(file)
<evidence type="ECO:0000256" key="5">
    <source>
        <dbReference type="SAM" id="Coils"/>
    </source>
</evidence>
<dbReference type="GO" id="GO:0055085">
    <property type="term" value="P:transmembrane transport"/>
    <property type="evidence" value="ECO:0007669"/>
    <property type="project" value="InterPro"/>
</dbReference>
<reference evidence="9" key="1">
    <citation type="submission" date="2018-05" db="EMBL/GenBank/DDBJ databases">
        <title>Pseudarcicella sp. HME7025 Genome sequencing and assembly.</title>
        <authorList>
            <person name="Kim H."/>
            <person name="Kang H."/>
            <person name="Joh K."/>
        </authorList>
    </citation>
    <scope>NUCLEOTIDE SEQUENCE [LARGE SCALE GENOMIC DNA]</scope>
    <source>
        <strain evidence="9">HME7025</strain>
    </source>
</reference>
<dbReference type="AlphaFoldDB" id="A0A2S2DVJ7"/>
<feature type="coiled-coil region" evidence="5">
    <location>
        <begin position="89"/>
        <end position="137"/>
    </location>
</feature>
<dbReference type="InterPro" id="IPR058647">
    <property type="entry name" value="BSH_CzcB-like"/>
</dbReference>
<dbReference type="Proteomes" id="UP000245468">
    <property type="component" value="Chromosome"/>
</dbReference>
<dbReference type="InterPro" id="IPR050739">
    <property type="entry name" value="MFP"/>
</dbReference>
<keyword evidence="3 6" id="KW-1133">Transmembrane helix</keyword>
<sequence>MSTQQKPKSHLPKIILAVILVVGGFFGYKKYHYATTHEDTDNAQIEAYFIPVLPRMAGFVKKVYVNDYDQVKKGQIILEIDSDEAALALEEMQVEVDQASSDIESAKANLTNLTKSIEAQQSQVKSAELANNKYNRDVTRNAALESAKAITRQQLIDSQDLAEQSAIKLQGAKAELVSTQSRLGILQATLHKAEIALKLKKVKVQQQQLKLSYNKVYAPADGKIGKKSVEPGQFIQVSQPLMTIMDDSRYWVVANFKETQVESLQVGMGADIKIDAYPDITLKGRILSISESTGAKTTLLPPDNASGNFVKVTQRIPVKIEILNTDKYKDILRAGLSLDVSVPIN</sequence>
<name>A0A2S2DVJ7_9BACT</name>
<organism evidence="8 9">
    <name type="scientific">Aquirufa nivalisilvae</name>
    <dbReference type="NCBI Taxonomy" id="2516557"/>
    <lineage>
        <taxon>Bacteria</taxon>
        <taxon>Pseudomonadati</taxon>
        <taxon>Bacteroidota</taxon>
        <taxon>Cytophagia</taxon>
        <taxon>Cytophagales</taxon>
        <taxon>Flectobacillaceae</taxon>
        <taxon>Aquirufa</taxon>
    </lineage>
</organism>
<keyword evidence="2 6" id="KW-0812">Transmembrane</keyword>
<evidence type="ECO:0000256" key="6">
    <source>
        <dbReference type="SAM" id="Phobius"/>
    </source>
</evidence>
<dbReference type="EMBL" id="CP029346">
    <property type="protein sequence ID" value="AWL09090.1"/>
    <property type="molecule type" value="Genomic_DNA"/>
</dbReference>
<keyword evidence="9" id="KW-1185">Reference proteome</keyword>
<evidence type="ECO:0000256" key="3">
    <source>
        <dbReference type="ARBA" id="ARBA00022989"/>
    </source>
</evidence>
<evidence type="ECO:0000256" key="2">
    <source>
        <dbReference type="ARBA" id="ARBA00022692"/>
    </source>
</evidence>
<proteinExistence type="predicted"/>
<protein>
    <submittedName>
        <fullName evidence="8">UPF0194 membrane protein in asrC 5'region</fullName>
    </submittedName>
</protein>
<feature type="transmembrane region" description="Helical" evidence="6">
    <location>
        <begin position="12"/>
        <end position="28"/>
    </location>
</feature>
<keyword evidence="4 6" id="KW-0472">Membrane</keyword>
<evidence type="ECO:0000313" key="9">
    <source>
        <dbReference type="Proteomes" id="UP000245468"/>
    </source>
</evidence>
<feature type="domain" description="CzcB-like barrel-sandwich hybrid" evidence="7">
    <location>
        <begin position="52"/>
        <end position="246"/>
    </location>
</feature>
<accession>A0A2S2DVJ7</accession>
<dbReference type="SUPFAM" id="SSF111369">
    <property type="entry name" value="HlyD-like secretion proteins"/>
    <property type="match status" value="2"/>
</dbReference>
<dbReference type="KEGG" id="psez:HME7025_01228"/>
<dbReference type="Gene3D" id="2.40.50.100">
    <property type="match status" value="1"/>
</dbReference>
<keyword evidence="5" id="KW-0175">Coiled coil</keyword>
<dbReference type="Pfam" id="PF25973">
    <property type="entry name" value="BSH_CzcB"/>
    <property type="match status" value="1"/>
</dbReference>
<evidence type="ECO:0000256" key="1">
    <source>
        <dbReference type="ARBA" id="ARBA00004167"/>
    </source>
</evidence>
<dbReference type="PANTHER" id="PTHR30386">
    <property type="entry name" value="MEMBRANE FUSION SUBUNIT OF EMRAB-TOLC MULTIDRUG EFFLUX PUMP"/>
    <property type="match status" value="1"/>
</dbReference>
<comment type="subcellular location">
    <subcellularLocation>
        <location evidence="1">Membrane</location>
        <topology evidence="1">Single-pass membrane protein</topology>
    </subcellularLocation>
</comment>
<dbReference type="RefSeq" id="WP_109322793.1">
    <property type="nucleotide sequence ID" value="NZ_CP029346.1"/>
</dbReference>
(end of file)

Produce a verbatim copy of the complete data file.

<evidence type="ECO:0000256" key="5">
    <source>
        <dbReference type="SAM" id="Coils"/>
    </source>
</evidence>
<dbReference type="GO" id="GO:0055085">
    <property type="term" value="P:transmembrane transport"/>
    <property type="evidence" value="ECO:0007669"/>
    <property type="project" value="InterPro"/>
</dbReference>
<reference evidence="9" key="1">
    <citation type="submission" date="2018-05" db="EMBL/GenBank/DDBJ databases">
        <title>Pseudarcicella sp. HME7025 Genome sequencing and assembly.</title>
        <authorList>
            <person name="Kim H."/>
            <person name="Kang H."/>
            <person name="Joh K."/>
        </authorList>
    </citation>
    <scope>NUCLEOTIDE SEQUENCE [LARGE SCALE GENOMIC DNA]</scope>
    <source>
        <strain evidence="9">HME7025</strain>
    </source>
</reference>
<dbReference type="AlphaFoldDB" id="A0A2S2DVJ7"/>
<feature type="coiled-coil region" evidence="5">
    <location>
        <begin position="89"/>
        <end position="137"/>
    </location>
</feature>
<dbReference type="InterPro" id="IPR058647">
    <property type="entry name" value="BSH_CzcB-like"/>
</dbReference>
<dbReference type="Proteomes" id="UP000245468">
    <property type="component" value="Chromosome"/>
</dbReference>
<dbReference type="InterPro" id="IPR050739">
    <property type="entry name" value="MFP"/>
</dbReference>
<keyword evidence="3 6" id="KW-1133">Transmembrane helix</keyword>
<sequence>MSTQQKPKSHLPKIILAVILVVGGFFGYKKYHYATTHEDTDNAQIEAYFIPVLPRMAGFVKKVYVNDYDQVKKGQIILEIDSDEAALALEEMQVEVDQASSDIESAKANLTNLTKSIEAQQSQVKSAELANNKYNRDVTRNAALESAKAITRQQLIDSQDLAEQSAIKLQGAKAELVSTQSRLGILQATLHKAEIALKLKKVKVQQQQLKLSYNKVYAPADGKIGKKSVEPGQFIQVSQPLMTIMDDSRYWVVANFKETQVESLQVGMGADIKIDAYPDITLKGRILSISESTGAKTTLLPPDNASGNFVKVTQRIPVKIEILNTDKYKDILRAGLSLDVSVPIN</sequence>
<name>A0A2S2DVJ7_9BACT</name>
<organism evidence="8 9">
    <name type="scientific">Aquirufa nivalisilvae</name>
    <dbReference type="NCBI Taxonomy" id="2516557"/>
    <lineage>
        <taxon>Bacteria</taxon>
        <taxon>Pseudomonadati</taxon>
        <taxon>Bacteroidota</taxon>
        <taxon>Cytophagia</taxon>
        <taxon>Cytophagales</taxon>
        <taxon>Flectobacillaceae</taxon>
        <taxon>Aquirufa</taxon>
    </lineage>
</organism>
<keyword evidence="2 6" id="KW-0812">Transmembrane</keyword>
<evidence type="ECO:0000256" key="6">
    <source>
        <dbReference type="SAM" id="Phobius"/>
    </source>
</evidence>
<dbReference type="EMBL" id="CP029346">
    <property type="protein sequence ID" value="AWL09090.1"/>
    <property type="molecule type" value="Genomic_DNA"/>
</dbReference>
<keyword evidence="9" id="KW-1185">Reference proteome</keyword>
<evidence type="ECO:0000256" key="3">
    <source>
        <dbReference type="ARBA" id="ARBA00022989"/>
    </source>
</evidence>
<evidence type="ECO:0000256" key="2">
    <source>
        <dbReference type="ARBA" id="ARBA00022692"/>
    </source>
</evidence>
<proteinExistence type="predicted"/>
<protein>
    <submittedName>
        <fullName evidence="8">UPF0194 membrane protein in asrC 5'region</fullName>
    </submittedName>
</protein>
<feature type="transmembrane region" description="Helical" evidence="6">
    <location>
        <begin position="12"/>
        <end position="28"/>
    </location>
</feature>
<keyword evidence="4 6" id="KW-0472">Membrane</keyword>
<evidence type="ECO:0000313" key="9">
    <source>
        <dbReference type="Proteomes" id="UP000245468"/>
    </source>
</evidence>
<feature type="domain" description="CzcB-like barrel-sandwich hybrid" evidence="7">
    <location>
        <begin position="52"/>
        <end position="246"/>
    </location>
</feature>
<accession>A0A2S2DVJ7</accession>
<dbReference type="SUPFAM" id="SSF111369">
    <property type="entry name" value="HlyD-like secretion proteins"/>
    <property type="match status" value="2"/>
</dbReference>
<dbReference type="KEGG" id="psez:HME7025_01228"/>
<dbReference type="Gene3D" id="2.40.50.100">
    <property type="match status" value="1"/>
</dbReference>
<keyword evidence="5" id="KW-0175">Coiled coil</keyword>
<dbReference type="Pfam" id="PF25973">
    <property type="entry name" value="BSH_CzcB"/>
    <property type="match status" value="1"/>
</dbReference>
<evidence type="ECO:0000256" key="1">
    <source>
        <dbReference type="ARBA" id="ARBA00004167"/>
    </source>
</evidence>
<dbReference type="PANTHER" id="PTHR30386">
    <property type="entry name" value="MEMBRANE FUSION SUBUNIT OF EMRAB-TOLC MULTIDRUG EFFLUX PUMP"/>
    <property type="match status" value="1"/>
</dbReference>
<comment type="subcellular location">
    <subcellularLocation>
        <location evidence="1">Membrane</location>
        <topology evidence="1">Single-pass membrane protein</topology>
    </subcellularLocation>
</comment>
<dbReference type="RefSeq" id="WP_109322793.1">
    <property type="nucleotide sequence ID" value="NZ_CP029346.1"/>
</dbReference>